Remember the ransomware variant that was locking down user’s PCs and demanding a premium SMS in order for them to receive the unlocking code?
In an attempt to further monetize the “innovative” practice of converging Windows-based malware and premium SMS numbers operated by the cybercriminals, a do-it-yourself version of the ransomware is currently offered for sale for a mere $15.
Here are some of its features:
– When executed presents the uset with a Blue Screen of Death style error message
– A simple auto-loading feature ensuring it will load every time the host is rebooted, completely disables the startup shell in order to become the first application to appear upon reboot
– Disables Windows Task Manager, Registry Editor, default shortcuts for terminating a program
The vendor would also like to remind its customers that “the application is for educational purposes only”, next to a comment on how all of their current customers are fully satisfied with the money they’re making by locking infected user’s PCs. This piece of ransomware has been spreading across the Russian web space since April, and with its source code now offered for sale, it’s only a matter of time before the error messages get localized to multiple languages courtesy of localization on demand cybercrime-friendly services breaking any language barrier for a spam/malware campaign.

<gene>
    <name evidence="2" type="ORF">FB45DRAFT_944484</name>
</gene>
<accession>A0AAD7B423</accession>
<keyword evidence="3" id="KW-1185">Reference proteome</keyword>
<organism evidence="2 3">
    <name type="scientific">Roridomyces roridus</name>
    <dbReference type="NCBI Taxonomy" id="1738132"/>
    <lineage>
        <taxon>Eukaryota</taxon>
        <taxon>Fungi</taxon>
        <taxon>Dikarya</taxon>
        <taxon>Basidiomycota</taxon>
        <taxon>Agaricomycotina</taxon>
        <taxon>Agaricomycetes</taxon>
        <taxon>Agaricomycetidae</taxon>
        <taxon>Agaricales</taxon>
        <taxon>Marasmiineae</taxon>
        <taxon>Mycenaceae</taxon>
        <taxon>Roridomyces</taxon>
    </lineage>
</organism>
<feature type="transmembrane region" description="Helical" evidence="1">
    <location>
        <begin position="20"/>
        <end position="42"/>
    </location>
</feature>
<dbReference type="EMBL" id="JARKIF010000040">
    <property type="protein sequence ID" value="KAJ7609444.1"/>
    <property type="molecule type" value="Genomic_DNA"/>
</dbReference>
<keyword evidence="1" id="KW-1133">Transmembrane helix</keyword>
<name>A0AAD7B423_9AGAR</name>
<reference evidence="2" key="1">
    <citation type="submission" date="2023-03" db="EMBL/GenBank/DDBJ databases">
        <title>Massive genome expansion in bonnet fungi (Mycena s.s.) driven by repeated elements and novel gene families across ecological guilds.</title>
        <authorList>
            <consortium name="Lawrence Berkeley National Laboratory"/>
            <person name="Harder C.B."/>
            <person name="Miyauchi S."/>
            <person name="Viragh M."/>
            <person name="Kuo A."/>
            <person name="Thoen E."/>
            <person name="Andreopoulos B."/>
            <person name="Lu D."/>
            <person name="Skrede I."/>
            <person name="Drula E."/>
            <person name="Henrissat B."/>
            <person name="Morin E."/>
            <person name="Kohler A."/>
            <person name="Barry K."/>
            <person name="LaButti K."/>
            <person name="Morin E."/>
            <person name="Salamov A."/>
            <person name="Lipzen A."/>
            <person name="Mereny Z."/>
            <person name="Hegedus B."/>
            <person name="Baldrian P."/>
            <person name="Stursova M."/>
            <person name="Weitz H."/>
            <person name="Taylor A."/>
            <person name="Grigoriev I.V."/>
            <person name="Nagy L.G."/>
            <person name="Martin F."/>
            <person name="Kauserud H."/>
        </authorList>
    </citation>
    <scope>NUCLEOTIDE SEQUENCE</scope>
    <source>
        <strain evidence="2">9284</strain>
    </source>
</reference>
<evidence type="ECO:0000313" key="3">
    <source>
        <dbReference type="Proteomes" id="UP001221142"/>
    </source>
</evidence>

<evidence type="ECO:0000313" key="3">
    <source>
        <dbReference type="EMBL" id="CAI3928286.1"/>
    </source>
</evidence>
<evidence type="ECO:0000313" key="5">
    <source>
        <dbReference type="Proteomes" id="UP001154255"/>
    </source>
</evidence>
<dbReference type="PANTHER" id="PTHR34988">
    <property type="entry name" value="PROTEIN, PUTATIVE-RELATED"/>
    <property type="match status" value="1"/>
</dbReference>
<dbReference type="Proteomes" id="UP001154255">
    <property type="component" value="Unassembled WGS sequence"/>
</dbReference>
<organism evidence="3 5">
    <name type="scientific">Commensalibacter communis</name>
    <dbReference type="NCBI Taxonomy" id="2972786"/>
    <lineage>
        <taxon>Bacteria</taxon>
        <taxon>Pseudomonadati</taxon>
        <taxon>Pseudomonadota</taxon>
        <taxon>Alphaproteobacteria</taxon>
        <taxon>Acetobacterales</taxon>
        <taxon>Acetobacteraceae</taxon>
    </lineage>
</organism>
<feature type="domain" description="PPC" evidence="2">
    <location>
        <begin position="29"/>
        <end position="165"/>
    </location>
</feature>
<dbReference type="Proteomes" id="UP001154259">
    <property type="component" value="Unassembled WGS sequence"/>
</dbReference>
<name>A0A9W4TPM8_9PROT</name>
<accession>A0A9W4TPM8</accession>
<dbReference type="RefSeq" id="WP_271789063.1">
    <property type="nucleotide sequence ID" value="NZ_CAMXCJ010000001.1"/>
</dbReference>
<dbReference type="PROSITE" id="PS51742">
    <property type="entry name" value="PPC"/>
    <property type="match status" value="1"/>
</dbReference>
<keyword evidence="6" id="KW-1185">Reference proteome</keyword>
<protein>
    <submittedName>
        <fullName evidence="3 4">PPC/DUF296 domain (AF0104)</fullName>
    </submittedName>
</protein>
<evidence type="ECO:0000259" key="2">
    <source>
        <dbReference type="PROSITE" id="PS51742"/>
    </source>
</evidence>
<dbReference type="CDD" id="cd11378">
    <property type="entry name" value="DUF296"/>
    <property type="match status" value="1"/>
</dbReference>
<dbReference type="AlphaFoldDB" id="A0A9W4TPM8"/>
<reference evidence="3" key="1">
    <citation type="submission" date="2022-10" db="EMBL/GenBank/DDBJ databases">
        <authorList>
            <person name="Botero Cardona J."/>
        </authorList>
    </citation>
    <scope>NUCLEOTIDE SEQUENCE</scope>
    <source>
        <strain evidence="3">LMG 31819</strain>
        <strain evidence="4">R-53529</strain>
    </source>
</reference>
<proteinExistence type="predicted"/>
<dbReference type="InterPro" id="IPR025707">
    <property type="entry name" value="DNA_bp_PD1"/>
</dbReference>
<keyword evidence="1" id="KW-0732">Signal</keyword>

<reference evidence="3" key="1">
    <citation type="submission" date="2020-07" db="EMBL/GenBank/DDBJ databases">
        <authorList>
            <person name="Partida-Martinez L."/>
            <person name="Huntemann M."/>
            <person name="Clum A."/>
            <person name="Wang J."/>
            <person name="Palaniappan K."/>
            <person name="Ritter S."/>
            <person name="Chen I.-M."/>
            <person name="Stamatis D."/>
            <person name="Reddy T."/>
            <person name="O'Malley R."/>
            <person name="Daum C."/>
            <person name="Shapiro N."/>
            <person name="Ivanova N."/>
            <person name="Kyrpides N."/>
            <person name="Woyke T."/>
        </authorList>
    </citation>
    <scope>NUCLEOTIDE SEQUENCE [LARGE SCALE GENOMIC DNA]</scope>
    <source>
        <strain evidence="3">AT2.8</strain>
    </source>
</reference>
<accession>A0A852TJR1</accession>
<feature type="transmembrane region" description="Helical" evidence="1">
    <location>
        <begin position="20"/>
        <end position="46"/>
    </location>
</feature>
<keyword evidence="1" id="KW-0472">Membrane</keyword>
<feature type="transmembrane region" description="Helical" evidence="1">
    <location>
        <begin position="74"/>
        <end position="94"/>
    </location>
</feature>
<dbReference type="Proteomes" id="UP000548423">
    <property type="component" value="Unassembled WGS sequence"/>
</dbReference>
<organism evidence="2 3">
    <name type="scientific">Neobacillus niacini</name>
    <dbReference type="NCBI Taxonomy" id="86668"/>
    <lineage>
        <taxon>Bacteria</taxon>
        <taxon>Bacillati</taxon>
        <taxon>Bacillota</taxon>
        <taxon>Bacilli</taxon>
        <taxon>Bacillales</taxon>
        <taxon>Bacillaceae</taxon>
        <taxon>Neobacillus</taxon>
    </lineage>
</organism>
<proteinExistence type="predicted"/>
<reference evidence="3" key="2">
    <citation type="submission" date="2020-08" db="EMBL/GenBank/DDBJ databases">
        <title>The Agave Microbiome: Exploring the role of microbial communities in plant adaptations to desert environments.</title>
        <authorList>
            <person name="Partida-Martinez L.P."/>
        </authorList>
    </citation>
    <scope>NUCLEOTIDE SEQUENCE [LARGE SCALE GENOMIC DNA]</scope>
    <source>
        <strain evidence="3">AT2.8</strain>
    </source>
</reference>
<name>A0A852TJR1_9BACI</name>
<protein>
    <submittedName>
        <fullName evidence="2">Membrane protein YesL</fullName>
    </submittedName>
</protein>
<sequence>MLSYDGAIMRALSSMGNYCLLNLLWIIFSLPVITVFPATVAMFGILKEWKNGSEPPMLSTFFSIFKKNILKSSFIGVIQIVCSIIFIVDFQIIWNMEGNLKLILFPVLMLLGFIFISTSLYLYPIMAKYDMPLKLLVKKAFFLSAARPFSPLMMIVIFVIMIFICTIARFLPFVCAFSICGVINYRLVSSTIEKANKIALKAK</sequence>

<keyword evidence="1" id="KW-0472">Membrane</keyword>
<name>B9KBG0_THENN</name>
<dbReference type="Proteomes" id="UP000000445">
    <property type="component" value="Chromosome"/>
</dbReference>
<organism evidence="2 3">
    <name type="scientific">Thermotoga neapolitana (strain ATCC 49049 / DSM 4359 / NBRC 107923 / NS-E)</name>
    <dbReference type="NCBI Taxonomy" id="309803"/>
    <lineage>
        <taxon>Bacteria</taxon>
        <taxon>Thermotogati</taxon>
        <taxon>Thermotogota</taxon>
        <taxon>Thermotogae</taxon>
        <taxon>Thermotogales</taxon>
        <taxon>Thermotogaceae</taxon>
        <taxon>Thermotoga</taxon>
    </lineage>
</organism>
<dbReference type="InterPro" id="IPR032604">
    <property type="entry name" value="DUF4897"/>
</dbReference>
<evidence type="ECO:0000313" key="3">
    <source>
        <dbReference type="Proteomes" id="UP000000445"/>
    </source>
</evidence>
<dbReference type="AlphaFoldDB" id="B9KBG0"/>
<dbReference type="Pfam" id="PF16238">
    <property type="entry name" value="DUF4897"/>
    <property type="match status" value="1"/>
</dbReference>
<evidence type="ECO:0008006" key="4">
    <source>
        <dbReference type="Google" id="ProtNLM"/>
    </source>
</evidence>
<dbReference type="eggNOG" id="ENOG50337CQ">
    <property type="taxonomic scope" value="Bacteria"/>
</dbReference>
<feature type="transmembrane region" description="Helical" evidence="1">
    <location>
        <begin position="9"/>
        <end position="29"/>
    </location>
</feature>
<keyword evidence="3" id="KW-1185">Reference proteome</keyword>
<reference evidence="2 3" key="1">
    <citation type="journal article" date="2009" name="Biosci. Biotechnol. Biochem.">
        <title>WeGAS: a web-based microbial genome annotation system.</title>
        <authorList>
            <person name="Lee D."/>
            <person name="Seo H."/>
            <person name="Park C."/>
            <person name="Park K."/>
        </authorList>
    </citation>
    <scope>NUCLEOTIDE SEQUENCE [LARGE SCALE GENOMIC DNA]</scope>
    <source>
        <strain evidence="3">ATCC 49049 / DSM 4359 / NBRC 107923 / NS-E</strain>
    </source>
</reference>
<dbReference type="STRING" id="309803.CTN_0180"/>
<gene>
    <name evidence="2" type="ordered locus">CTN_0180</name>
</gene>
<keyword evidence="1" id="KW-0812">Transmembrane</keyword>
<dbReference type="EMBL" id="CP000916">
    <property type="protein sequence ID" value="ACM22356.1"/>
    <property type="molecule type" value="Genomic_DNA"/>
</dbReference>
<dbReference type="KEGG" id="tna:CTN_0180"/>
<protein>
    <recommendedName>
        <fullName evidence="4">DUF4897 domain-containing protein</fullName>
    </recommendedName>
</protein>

However, from an operational security (OPSEC) perspective which I often emphasize on in order to demonstrate how efficient cybercrime facilitating tactics increase the probability of successfully tracking down the people behind a particular attack, this premium SMS based ransomware tactic is exposing the people behind the campaign much easily due to its reliance on a mobile operator, compared to GPCode’s virtual money exchange approach (Who’s behind the GPcode ransomware?) which given they put enought efforts, the process can be virtually untraceable.
Despite the fact that vendors have already released unlock code generators for the SMS ransomware, taking into consideration the potential for widespread ransomware campaigns through the now ubiqitous revenue generator in the form of scareware (Scareware meets ransomware: “Buy our fake product and we’ll decrypt the files”), the concept is not going away anytime soon.
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